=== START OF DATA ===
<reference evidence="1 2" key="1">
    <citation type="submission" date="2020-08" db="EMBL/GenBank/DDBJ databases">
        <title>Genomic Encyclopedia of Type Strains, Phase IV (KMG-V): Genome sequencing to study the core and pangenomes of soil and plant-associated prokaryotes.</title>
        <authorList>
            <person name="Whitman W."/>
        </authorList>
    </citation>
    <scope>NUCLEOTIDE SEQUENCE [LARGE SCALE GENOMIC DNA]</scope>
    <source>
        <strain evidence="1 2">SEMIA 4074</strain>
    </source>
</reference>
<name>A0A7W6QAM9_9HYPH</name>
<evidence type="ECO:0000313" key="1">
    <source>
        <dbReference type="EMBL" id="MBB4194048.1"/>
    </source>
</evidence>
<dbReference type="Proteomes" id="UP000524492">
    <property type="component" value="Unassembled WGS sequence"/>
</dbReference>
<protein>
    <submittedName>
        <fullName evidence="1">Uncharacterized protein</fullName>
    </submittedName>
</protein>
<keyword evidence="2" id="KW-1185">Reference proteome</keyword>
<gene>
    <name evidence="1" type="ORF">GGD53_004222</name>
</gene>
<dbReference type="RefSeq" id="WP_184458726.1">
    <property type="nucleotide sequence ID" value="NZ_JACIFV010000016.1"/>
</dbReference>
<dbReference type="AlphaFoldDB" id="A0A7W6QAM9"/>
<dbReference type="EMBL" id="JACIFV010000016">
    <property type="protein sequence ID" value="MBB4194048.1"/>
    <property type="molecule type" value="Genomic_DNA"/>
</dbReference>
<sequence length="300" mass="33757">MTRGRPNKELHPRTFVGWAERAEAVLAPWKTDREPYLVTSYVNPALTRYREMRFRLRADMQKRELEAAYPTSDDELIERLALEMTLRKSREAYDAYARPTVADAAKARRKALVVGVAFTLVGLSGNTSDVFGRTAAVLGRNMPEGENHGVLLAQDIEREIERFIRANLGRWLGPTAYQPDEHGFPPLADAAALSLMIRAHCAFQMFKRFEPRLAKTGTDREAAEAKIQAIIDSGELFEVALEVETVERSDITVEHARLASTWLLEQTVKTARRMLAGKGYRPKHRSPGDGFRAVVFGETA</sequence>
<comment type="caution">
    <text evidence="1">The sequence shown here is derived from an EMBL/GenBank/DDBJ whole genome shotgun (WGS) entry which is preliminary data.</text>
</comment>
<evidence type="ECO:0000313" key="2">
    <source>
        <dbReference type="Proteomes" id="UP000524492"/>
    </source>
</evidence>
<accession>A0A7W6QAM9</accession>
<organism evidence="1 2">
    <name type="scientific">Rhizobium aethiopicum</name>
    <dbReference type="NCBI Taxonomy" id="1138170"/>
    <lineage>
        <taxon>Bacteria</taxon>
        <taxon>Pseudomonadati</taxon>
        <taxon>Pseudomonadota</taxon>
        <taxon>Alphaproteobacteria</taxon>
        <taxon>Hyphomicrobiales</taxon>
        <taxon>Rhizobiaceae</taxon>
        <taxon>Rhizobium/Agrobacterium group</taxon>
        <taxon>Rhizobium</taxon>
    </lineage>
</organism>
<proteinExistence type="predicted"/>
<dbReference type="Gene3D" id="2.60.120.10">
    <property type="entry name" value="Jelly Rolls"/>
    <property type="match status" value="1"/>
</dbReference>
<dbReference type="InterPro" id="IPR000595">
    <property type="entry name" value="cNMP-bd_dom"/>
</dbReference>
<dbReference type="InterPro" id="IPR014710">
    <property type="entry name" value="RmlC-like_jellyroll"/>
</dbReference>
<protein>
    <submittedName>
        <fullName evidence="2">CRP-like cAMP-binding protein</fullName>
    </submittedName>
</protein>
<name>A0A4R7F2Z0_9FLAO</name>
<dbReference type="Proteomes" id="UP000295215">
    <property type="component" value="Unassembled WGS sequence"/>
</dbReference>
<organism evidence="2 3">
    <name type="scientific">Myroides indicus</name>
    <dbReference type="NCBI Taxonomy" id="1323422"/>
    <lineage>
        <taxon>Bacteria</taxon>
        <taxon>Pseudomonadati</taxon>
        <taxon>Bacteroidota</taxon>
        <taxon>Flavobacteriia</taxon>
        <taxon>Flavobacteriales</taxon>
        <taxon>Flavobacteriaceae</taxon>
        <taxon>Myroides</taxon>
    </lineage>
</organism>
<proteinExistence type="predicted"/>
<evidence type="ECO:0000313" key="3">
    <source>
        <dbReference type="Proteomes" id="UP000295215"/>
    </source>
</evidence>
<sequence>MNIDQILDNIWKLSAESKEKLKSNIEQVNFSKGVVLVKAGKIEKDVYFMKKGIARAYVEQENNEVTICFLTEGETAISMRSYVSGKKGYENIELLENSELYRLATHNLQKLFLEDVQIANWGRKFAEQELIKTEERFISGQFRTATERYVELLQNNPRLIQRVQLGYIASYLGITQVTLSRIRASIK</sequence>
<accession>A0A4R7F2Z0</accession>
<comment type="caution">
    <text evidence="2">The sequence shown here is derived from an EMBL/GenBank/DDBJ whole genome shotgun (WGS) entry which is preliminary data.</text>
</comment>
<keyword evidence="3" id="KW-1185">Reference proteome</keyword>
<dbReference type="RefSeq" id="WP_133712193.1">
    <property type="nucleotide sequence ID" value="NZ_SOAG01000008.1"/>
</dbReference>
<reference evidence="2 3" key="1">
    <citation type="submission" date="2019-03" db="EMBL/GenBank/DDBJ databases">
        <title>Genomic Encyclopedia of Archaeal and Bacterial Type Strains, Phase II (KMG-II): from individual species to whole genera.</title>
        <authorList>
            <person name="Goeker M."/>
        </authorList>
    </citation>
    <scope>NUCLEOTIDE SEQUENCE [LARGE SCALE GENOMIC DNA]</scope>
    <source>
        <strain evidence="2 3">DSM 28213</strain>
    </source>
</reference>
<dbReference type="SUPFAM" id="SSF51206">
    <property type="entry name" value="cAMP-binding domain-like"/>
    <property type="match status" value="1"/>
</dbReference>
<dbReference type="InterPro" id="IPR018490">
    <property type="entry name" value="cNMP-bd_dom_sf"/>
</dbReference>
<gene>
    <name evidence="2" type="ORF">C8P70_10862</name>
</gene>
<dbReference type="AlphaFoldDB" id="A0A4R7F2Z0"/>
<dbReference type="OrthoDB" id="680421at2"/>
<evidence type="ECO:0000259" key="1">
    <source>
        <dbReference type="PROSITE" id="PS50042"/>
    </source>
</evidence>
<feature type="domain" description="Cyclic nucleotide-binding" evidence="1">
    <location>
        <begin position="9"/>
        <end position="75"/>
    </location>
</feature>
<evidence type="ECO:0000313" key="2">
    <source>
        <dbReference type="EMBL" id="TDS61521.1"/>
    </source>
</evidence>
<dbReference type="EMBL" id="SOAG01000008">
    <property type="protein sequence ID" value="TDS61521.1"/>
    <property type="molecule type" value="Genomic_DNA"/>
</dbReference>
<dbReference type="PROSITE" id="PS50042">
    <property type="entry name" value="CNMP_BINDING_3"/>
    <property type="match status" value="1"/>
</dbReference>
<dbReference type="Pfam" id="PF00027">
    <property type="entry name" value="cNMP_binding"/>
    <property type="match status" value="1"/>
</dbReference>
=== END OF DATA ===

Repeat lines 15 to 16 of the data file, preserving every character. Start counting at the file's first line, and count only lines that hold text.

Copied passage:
    <source>
        <dbReference type="EMBL" id="MBB4194048.1"/>